Due to unique barriers to access and quality of healthcare, rural Americans have, among many other poorer health outcomes, a worsening life expectancy than their urban counterparts: 76.8 years compared to 78.8 years. In addition to overall mortality, the burden of disease is greater in rural areas, as well as rates of physical injury. There are many intersecting influencing factors including, but not limited to, barriers to access needed healthcare, issues regarding the quality of healthcare provided, the ability to pay for healthcare and other socioeconomic considerations are both causes and consequences of poor health and healthcare access.
The health disparities between rural and urban communities in the United States are not uniquely American. This rural-urban divide in health outcomes is present across the world and, closer to home, across North America. In addition to reviewing the current literature surrounding barriers to health and healthcare access in the United States, we will also use southern neighbor Mexico’s history and their pursuit of rural equity (universally and in health/healthcare access) to contrast initiatives that the U.S. has attempted, with the intent of exploring new theories of rural healthcare provision. By combining the history of social medicine in Mexico with literature on barriers to healthcare access, I hope to highlight areas of innovation and improvement in the American health care delivery system.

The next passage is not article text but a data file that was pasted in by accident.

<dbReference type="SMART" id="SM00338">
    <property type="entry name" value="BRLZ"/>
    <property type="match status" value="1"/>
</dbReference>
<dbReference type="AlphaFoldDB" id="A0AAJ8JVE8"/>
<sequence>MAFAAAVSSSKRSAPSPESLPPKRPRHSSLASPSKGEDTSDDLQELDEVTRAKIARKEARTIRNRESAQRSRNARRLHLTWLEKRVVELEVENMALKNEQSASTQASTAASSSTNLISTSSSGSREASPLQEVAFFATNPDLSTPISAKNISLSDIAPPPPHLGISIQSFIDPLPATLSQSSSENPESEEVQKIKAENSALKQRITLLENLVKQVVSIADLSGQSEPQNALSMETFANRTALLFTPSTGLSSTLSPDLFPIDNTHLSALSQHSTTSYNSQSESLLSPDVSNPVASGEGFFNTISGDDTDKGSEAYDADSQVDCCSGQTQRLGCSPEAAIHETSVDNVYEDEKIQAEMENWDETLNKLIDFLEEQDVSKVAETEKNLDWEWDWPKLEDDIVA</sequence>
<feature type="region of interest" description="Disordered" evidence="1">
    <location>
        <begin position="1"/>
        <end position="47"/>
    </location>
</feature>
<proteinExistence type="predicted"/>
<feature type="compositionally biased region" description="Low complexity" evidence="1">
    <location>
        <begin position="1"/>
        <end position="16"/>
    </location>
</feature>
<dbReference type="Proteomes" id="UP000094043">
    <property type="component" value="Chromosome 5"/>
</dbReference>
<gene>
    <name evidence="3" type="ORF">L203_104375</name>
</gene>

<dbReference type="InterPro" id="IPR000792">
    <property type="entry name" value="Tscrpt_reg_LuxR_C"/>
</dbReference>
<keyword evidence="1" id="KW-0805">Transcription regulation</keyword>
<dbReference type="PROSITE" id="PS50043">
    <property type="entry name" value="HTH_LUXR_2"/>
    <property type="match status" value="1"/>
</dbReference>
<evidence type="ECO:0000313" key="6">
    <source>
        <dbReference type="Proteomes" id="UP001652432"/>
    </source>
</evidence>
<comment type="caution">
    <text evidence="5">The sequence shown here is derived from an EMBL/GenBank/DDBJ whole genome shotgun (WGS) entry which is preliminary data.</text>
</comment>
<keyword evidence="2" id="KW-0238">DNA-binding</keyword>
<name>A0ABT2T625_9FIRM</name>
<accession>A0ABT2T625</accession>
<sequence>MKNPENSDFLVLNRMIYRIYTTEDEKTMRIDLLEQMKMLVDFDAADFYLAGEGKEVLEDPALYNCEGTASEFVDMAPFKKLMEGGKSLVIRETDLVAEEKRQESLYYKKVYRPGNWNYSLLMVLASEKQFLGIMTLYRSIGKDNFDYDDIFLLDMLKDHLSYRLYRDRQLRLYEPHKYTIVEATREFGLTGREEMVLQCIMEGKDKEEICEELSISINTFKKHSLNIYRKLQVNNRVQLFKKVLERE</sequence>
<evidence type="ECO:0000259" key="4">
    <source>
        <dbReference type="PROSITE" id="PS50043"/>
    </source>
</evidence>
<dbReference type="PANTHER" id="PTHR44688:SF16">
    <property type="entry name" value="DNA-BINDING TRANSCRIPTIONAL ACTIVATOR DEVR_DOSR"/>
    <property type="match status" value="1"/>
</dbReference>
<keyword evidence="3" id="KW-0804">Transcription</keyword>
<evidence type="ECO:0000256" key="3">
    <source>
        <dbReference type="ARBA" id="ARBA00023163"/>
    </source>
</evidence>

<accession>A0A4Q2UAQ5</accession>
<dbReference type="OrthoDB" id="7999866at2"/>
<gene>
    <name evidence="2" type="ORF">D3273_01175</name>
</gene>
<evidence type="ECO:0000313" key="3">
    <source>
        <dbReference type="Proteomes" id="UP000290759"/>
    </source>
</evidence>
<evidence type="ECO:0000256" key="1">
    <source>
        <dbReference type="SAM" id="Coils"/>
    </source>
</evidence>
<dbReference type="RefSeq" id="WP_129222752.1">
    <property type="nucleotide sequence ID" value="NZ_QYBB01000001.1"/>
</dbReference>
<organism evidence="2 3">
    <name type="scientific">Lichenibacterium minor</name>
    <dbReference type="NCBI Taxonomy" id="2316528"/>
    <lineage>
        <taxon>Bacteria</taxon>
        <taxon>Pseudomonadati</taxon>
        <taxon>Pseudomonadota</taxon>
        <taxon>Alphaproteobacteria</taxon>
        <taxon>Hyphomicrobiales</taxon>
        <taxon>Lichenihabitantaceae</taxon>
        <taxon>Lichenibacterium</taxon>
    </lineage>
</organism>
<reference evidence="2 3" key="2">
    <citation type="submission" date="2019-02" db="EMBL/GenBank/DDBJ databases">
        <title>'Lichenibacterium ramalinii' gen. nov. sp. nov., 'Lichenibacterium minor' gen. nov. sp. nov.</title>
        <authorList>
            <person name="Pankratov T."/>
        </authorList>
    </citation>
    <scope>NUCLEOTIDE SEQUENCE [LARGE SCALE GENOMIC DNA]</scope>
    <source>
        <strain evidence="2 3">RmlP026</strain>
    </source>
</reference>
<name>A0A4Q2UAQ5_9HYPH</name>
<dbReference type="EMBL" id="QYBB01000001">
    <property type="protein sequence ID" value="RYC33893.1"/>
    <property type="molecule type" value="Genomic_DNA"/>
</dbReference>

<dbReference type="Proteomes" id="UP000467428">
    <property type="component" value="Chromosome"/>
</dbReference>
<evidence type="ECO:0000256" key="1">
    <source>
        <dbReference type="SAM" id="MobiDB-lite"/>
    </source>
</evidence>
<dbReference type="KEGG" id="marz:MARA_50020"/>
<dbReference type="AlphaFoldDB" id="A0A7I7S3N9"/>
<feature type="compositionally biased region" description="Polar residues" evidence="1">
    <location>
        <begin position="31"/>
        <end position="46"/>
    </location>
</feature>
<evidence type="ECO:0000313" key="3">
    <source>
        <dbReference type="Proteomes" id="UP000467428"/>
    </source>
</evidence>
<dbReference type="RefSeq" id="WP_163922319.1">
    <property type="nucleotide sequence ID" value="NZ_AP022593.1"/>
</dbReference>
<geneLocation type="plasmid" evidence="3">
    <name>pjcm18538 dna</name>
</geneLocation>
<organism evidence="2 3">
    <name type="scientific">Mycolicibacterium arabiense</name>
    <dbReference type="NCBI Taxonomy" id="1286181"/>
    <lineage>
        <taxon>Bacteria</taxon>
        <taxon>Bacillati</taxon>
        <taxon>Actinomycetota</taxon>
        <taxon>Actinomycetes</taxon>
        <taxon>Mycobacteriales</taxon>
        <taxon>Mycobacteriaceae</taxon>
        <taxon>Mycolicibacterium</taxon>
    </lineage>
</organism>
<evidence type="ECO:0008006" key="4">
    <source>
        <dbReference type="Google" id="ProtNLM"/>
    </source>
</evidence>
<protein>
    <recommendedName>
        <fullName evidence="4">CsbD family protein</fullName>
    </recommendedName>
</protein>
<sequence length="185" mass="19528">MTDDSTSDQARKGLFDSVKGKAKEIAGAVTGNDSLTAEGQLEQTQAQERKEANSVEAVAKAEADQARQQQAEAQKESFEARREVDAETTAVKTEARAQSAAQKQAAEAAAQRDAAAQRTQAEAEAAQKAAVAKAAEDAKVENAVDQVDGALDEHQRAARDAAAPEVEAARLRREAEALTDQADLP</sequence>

The purpose of this paper is to review the current literature regarding health disparities among rural Americans, possible causes of such disparities and current strategies to improve health, healthcare access and healthcare quality in rural America in order to recommend the most effective, practical solutions to improve rural mortality, morbidity and quality of life.